the question about the dhcp relay deployment

Simon Hobson dhcp1 at
Sun May 8 08:01:26 UTC 2011

Glenn Satchell wrote:

>There is a third option (and the more general case): the relay agent 
>box has two interfaces, one connected to the subnet of the dhcp 
>client, and the other connected to a different subnet that still 
>needs to route to the dhcp server.
>In all cases the dhcp relay box needs to be able to route to the 
>dhcp server, whether this is through either network interface, or 
>because the relay box has an interface on the same subnet as the 
>dhcp server.
>When the two are on the same subnet there is an implicit route for 
>the local subnet, so you don't need to add a specific route.
>A simple test is "can the relay box ping the dhcp server?"

Just to expand on that ...

The questions here aren't really specific to DHCP, they are simple IP 
routing questions. Basically, every divice on the network need to 
have route(s) available to other devices it needs to communicate. In 
the absence of special requirements, the normal means of achieving 
this is to ensure that all routers have correct routes to all other 
subnets in the network.

At the device level, it is normal to simply specify a default gateway 
(router) on the subnet, and let that router take care of getting the 
packets where they are needed. In that way, any device needing to 
communicate off it's local network simply fires a packet off to the 
default gateway, and need know nothing more about what happens to it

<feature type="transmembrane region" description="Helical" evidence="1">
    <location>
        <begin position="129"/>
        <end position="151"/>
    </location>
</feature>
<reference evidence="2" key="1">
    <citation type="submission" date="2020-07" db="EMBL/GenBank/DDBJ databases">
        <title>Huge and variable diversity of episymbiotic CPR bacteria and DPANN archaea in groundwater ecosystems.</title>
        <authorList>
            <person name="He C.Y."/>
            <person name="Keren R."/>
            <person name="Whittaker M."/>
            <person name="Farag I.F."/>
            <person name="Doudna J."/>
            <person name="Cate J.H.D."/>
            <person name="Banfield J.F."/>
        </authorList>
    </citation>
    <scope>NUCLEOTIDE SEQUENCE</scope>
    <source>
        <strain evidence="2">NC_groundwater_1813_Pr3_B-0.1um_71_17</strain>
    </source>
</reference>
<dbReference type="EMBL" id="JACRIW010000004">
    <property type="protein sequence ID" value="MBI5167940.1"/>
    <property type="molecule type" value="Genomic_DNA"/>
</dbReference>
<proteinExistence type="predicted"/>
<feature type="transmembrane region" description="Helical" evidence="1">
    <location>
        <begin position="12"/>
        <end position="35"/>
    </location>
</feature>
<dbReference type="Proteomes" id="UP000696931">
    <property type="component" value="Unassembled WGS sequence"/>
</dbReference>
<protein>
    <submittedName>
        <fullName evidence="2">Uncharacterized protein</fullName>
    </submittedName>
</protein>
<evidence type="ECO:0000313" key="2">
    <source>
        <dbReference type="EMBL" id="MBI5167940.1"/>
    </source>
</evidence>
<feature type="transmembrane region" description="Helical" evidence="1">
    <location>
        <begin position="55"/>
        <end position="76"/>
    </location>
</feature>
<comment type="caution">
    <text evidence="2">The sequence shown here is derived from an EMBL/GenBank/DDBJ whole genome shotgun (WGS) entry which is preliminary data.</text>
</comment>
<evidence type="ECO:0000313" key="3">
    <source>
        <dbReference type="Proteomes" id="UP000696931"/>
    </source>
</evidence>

after than.

Now, for DHCP we have one or two extra requirements. Because the 
client cannot communicate off it's local network until it's fully 
configured it's network, then it cannot communicate with an off-net 
dhcp server to get it's network config. Therefore we need a dhcp 
relay *anywhere* on the clients local network - as Glenn says, this 
can be in any device, but they tend to be in the router for the 
simple reason that the router is "always on" anyway, but they don't 
need to be.
The only requirements for the relay agent are a) it can communicate 
via unicast with the dhcp server, and b) it has an interface directly 
attached to the client's network. You can perm any combination of 
interfaces etc as long as these two conditions are met. As Glenn says 
- can you ping the DCHP server ?

There is one other requirements that can be overlooked. It's not 
likely to be an issue in most networks, but the client must also be 
able to "ping the server" as it will attempt to renew it's lease via 
unicast directly to the server.
Simon Hobson

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